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Saturday, April 1, 2023
SAN SALVADOR, Sep 17 2021 (IPS) - The president of El Salvador, Nayib Bukele, has been widely criticised for his authoritarian tendencies, but has said that the changes he plans will be long-term – which to his critics means a further undercutting of the weak democratic institutions that he has already begun to dismantle.
The president gave the commemoration of the bicentennial of Central America’s independence on Wednesday, Sept. 15, a symbolic touch and pledged that his government would not reverse the changes put into motion.
“This country has suffered so much that it cannot be transformed overnight; important changes, real and worthwhile changes, take time, they are not immediate, they are made step by step”, said Bukele, in a nationwide address broadcast on radio and television on Wednesday night.
The opposition, however, sees the changes as an attack on democracy in this Central American nation of 6.7 million people.
Bukele for president in 2024?
Perhaps the most abrupt change pushed through by the Bukele administration since it took office in June 2019 was the removal of the five judges in the Supreme Court’s constitutional chamber.
They were removed on May 1 when the new legislature, controlled by the lawmakers of Nuevas Ideas, Bukele’s party – who now hold 56 of the 84 seats – was installed.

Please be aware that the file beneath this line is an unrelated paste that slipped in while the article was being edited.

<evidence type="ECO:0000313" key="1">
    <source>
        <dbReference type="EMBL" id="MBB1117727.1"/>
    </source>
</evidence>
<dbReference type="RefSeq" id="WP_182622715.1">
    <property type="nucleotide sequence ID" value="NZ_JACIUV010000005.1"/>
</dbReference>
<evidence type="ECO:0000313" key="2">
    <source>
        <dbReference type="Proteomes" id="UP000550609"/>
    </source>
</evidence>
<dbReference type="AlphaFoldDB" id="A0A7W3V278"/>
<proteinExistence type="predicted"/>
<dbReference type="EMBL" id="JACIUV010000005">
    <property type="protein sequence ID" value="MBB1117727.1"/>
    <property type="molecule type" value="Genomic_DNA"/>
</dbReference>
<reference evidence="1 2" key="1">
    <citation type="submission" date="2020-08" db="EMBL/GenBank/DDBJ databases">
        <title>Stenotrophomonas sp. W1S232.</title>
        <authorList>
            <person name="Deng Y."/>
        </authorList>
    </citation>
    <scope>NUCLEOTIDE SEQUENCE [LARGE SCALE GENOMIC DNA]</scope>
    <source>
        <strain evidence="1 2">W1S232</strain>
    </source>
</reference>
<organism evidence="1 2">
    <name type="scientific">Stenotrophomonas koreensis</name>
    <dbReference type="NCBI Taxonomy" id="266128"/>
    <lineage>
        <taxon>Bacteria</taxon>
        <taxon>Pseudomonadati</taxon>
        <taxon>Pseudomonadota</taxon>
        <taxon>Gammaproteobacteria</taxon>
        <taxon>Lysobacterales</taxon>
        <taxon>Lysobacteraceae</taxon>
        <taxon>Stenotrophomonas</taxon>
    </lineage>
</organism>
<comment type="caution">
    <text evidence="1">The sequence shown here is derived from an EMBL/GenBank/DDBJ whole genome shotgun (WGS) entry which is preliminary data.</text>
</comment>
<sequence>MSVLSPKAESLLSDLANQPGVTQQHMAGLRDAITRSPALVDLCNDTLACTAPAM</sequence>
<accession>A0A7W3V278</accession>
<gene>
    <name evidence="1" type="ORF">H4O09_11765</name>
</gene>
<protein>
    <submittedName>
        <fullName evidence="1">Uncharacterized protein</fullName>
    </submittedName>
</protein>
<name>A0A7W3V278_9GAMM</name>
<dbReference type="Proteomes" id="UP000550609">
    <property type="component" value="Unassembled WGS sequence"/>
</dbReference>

The governing party’s majority allowed the president to appoint like-minded judges to the constitutional chamber, whose first move was to strike down the legal obstacle to consecutive presidential reelection.
That opened the door for the president to run again at the end of his current five-year term, in 2024, which was prohibited by the constitution until just two weeks ago.
Bukele, a 40-year-old of Palestinian descent from a wealthy business family, first emerged in politics as a popular mayor of San Salvador from 2015 to 2018. He is described by observers as a millennial populist who uses social media to communicate with the public, often announcing his decisions via Twitter.
The constitutional chamber ruled that the country’s president can serve two consecutive terms in office, whereas according to a 2014 ruling by the same court a president could only run for office again after two terms served by other leaders, based on an interpretation of article 152 of the constitution.